Gabriel Shephard has never forgotten his humble origins. So when he discovers a war orphan at Christmastime, he resolves to find a home for her—even if that means asking help from the very family who found and raised him, only to cast him out for daring to love the wrong woman.
Lady Catherine Trevilan has spent five years poring over the British Army’s casualty list, dreading the day she sees Gabe’s name. She’s never forgotten him, and she’s never forgiven herself for not running away with him when she had the chance, though she’s agreed to a marriage of convenience with a more suitable man.
When Gabe returns home on Christmas leave just days before Cat’s wedding, a forbidden kiss confirms their feelings haven’t been dimmed by distance or time. But Cat is honor-bound to another, and Gabe believes she deserves better than a penniless soldier with an orphan in tow. How can Cat reconcile love and duty? She must convince Gabe she’d rather have him than the richest lord in all of England…
I’m normally somewhat wary of novellas, as many of those I’ve picked up in the past have turned out to be lacking in substance, or have been put out simply as a taster for an upcoming series and don’t stand alone very well. But Susanna Fraser’s name on the cover of A Christmas Reunion was enough to make me take a second look, as I’ve enjoyed a number of her books and know her to be an author who can create memorable characters and stories with a strong sense of time and place.
A Christmas Reunion is one such – a simple and tender seasonal story with a message of love and acceptance at its heart.
Gabriel Shepherd was abandoned as a baby at Christmastide, left in the stables on the Earl of Edenwell’s country estate, with no clue to indicate who he was or where he came from. Taken in by the kindly Countess, Gabe begins, after a couple of years, to display a marked resemblance to the Earl’s eldest son, Richard. It’s obvious he must be a blood relation, most likely the illegitimate son of the Earl’s younger brother, and he is brought up as part of the family.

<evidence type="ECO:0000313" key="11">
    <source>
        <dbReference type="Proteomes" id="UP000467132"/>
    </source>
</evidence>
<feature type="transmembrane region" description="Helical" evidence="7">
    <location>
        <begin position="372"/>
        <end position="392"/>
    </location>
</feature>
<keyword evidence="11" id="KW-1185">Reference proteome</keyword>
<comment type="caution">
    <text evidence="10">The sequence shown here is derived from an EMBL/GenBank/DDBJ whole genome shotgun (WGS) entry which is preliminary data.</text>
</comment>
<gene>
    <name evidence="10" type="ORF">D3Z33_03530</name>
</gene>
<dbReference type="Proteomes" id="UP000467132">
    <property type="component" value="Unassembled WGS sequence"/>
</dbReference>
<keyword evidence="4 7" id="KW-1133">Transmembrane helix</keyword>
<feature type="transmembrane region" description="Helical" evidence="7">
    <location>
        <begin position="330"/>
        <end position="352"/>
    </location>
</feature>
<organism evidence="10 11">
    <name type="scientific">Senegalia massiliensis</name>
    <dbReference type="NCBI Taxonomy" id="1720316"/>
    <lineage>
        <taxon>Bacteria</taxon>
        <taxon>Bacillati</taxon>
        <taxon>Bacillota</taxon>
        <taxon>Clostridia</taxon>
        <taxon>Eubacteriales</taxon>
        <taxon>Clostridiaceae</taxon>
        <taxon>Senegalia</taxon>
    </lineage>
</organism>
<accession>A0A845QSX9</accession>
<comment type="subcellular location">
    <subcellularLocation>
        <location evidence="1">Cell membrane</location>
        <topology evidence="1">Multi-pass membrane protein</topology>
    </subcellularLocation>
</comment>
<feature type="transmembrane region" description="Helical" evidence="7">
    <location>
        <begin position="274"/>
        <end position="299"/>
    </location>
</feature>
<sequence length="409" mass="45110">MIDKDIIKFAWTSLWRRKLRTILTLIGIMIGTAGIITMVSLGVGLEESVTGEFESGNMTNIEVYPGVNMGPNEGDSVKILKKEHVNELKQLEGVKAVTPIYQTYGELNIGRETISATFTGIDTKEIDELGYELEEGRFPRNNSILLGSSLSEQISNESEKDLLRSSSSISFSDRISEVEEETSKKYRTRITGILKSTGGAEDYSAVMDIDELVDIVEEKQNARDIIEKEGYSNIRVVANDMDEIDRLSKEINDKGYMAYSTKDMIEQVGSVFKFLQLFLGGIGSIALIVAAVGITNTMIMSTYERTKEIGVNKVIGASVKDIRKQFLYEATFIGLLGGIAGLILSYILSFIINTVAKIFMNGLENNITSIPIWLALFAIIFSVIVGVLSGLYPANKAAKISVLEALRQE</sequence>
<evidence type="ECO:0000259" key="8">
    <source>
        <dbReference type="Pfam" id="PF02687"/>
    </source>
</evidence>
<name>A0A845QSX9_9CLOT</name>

Lady Catherine Trevilian is the Earl’s ward, and having been orphaned shortly before her sixteenth birthday, joins the Edenwell household with a view to making a match with the younger son, Harry. Cat and Harry never develop more than a cousinly affection, and it’s Gabe who fascinates her – but when the young couple is caught in a passionate embrace one Christmas by the old earl, he is furious and immediately sends Gabe off to join the army.
Five years later, Cat is on the verge of marrying Sir Anthony Colville, an up-and-coming young politician, yet she has never stopped anxiously scanning the casualty lists, desperately hoping not to see one particular name there. She feels responsible for Gabe’s having been sent away and into danger, telling herself that her anxiety on his behalf is due to guilt and their long-standing friendship. Her wedding to Sir Anthony is just over a week away, and while they are not in love with each other, there is affection between them and Cat is looking forward to a future as a prominent political hostess.
Now a captain in the army, Gabriel is back in England on leave, bringing with him an eighteen month-old girl whose mother had died on the voyage from Portugal. Given his own history, he is unwilling to consign the child to a foundling home and instead has the idea of placing her with a family living on the Edenwell estate. To this end, he travels to a nearby village and puts up at the inn there, feeling it inappropriate to go to the only home he has ever known, given he was all but thrown out by the previous earl.
But the old earl is now dead, and Richard will not hear of his cousin putting up at an inn, insisting he spend Christmas with the family at Edenwell. Gabe is surprised and touched at the warmth of the invitation and the welcome afforded him, and both he and the little girl – whom he has named Ellen – are very quickly made to feel completely at home.
Cat and Gabe are disturbed to discover that the attraction that existed between them before continues to burn as bright as ever it did; they are unable to keep their eyes from each other, something that doesn’t go unnoticed by the quick-witted and observant Sir Anthony. Cat assures him that it’s just familial affection – but he’s not fooled. After a late night talk, and passionate kiss, Gabe and Cat resolve to stay away from each other, but it’s easier said than done – and the situation is made all the more complicated when Sir Anthony informs Cat that he witnessed the kiss.
This story of two young lovers cruelly separated who are offered a second chance is written with a great deal of warmth and charm. Gabe and Cat are nicely rounded characters, and while the solution to everyone’s problems comes a little out of left field (and is revealed in a rather odd manner), by that time, the reader is rooting so hard for them that it’s a minor irritation rather than a dealbreaker. Ms. Fraser’s attention to historical detail surfaces in the interesting snippets of military history that pepper the story, and I found the familial interactions especially satisfying; here is a family who love and care for each other and that shines through in both word and deed.
A Christmas Reunion is a truly charming seasonal novella, and one I’d certainly recommend if you’re feeling the need for some warm fuzzies this holiday season!